Tudor gardens: Henry VII 1485 - Elizabeth I 1603

The garden at Moseley Old Hall

Influences from Renaissance Italy began to infiltrate Tudor gardens. This can be seen in the greater regularity of design and the relationship between the garden and the façade of the house, along with architectural features such as banqueting houses, loggias and fountains.

Snail mounts were popular, ascended by a spiral path and often topped with a pavilion offering views both of the garden within and out to the deer park, the greatest status symbol of the day.
The most recognised feature from this period is the knot garden: beds of interlacing patterns designed to be seen from above and filled with herbs and favourite flowers such as gilly-flowers and carnations.

Style at a glance

  • Knot gardens, geometric beds edged with a low hedge of box or other shrubs
  • Flowers, cultivated not only for their beauty but for flavouring sweets and desserts. Favourites were violets, marigolds, and most importantly the rose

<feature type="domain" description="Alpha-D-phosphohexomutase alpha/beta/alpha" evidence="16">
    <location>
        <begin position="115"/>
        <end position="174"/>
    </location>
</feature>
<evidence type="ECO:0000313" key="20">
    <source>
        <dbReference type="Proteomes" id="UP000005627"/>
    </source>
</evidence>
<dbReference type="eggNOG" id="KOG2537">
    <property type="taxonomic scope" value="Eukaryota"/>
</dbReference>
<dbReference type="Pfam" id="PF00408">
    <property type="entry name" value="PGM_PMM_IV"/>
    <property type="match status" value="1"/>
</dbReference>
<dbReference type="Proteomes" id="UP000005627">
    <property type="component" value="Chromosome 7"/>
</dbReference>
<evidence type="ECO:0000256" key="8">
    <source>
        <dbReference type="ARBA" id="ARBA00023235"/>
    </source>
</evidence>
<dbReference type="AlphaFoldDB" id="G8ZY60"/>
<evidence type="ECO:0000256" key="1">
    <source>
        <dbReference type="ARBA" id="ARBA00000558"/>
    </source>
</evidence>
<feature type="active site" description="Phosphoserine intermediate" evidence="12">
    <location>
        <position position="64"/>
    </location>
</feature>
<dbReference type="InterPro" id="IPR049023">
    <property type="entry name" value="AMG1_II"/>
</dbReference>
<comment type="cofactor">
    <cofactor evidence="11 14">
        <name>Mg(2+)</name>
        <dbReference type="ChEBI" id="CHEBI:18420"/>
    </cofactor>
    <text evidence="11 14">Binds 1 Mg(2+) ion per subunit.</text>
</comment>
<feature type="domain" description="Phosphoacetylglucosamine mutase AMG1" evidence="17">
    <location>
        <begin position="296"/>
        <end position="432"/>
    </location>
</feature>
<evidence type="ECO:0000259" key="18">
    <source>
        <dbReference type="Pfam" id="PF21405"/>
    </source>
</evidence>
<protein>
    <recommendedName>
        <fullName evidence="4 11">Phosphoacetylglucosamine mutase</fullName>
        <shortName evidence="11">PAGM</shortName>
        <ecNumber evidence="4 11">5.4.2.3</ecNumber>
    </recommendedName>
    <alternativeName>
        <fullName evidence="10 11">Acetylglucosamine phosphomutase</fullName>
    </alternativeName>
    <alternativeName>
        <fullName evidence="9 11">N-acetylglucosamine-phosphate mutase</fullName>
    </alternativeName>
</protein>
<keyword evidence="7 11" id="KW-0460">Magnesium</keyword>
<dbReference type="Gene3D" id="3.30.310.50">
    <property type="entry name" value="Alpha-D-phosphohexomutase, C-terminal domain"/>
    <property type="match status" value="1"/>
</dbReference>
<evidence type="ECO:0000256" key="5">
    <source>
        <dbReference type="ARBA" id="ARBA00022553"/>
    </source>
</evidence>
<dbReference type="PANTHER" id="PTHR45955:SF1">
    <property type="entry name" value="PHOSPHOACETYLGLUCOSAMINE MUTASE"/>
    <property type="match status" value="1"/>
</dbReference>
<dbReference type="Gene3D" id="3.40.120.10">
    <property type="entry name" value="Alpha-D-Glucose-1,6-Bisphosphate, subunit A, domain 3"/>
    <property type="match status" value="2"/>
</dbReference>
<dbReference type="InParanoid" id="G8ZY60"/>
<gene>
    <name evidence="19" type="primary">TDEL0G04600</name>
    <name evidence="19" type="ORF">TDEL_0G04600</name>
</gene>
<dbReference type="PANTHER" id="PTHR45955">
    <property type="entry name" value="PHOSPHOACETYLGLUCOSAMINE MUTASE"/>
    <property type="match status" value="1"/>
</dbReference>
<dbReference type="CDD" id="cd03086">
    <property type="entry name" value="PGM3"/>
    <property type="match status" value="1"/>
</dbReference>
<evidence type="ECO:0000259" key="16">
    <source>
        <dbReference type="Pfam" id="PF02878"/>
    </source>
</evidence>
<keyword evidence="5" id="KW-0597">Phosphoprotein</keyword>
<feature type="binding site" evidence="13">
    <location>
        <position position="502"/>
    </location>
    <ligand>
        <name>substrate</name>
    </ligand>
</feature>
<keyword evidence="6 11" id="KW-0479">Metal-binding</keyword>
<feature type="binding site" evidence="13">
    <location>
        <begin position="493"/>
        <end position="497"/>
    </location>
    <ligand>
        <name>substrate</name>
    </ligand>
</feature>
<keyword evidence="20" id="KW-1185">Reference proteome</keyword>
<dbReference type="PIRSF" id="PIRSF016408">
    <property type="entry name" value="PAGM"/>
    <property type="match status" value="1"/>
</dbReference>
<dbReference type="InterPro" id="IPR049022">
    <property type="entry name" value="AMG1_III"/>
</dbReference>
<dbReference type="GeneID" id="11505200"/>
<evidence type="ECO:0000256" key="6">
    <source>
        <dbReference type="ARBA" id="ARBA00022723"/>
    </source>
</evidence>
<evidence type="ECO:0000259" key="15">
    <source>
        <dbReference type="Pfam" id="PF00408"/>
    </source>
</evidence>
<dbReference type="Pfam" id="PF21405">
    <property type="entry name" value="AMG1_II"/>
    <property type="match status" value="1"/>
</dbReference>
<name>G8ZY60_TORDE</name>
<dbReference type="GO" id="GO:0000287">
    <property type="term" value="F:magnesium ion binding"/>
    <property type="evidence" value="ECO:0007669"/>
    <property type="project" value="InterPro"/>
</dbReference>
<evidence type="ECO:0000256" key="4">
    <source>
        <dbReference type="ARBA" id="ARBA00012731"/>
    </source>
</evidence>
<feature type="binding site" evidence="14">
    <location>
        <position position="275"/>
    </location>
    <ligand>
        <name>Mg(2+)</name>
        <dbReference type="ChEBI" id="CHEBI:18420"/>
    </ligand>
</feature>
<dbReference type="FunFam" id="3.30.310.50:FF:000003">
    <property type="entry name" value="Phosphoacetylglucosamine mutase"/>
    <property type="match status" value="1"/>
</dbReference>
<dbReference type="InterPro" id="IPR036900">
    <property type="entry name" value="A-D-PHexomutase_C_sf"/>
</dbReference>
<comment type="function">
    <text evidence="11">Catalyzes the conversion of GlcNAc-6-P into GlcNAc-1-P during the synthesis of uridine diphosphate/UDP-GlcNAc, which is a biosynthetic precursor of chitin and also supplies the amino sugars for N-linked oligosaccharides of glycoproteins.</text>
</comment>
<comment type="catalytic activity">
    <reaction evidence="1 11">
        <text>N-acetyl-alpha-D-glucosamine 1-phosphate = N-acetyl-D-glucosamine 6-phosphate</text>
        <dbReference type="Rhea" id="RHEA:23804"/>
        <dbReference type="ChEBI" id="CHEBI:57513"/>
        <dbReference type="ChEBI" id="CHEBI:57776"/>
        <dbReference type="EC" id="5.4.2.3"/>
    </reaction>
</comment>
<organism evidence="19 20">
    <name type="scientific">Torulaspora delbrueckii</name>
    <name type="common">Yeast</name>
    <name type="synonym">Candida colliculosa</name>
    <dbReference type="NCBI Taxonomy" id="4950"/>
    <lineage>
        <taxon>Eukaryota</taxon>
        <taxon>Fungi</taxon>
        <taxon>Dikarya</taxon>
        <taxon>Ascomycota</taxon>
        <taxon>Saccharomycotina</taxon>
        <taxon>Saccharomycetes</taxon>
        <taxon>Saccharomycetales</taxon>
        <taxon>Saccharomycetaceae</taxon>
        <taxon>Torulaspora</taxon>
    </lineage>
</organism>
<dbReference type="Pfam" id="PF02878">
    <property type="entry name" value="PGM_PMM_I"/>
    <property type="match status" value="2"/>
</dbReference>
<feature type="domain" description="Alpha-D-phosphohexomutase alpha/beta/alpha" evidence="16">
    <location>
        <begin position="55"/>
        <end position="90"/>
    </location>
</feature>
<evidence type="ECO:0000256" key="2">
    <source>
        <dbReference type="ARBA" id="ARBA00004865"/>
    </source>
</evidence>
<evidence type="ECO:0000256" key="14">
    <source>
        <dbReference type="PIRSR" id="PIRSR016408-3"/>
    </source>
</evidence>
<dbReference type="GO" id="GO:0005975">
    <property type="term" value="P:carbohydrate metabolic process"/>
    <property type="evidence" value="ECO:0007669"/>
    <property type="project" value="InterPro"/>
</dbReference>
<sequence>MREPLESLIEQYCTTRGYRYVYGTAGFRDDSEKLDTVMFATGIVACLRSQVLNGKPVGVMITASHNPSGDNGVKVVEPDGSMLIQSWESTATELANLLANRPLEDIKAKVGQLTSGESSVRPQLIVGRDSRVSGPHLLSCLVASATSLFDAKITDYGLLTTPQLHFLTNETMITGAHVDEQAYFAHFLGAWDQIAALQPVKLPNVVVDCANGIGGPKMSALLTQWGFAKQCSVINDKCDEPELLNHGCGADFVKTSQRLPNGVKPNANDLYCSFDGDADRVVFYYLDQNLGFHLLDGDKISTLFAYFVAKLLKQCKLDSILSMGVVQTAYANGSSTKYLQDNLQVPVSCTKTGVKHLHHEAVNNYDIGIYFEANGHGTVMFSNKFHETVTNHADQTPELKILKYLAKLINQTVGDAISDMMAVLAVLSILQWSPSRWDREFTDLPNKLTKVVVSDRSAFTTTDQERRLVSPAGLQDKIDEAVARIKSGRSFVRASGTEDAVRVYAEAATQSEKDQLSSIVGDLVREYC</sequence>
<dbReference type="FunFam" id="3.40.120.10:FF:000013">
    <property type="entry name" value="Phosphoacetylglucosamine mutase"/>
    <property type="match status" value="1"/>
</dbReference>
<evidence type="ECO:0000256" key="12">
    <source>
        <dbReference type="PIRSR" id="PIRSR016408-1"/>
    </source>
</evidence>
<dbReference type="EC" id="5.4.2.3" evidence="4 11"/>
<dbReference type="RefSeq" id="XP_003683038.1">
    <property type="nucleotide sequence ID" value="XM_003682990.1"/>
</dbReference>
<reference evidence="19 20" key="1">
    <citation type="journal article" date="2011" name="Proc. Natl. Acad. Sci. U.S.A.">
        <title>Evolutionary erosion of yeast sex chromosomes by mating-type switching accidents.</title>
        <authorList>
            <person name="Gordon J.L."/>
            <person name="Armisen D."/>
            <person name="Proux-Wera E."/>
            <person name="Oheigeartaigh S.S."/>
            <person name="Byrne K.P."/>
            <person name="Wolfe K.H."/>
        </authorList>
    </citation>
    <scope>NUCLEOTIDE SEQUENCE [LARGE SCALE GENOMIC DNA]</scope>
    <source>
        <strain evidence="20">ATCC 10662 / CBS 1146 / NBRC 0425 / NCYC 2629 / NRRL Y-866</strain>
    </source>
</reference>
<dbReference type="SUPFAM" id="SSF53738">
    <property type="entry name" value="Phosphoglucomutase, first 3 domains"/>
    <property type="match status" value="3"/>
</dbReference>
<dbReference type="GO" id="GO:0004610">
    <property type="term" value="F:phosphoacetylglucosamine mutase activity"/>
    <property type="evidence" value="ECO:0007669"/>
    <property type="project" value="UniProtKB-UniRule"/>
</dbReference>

• Mounts, an artificial hill for viewing often situated at the corners of the garden to provide views both of the garden and the landscape beyond
  • Banqueting Houses to provide an intimate room for enjoying desserts and for entertainment
  • Fountains and automated water features to animate the garden, reflecting an interest in hydraulics
  • Deer parks, not only living larders providing meat for the household but also a symbol of wealth and status
  • Use of symbolic devices and ornaments such as poles topped with colourful heraldic animals and labyrinths associated with religious or mythological significance
The garden in April viewed from the old fish pond at Godolphin House, Cornwall

Where to see gardens with Tudor features 

We care for many gardens with features from the Tudor period. Here's our guide of the best spots to step back in time to the reign of King Henry VIII.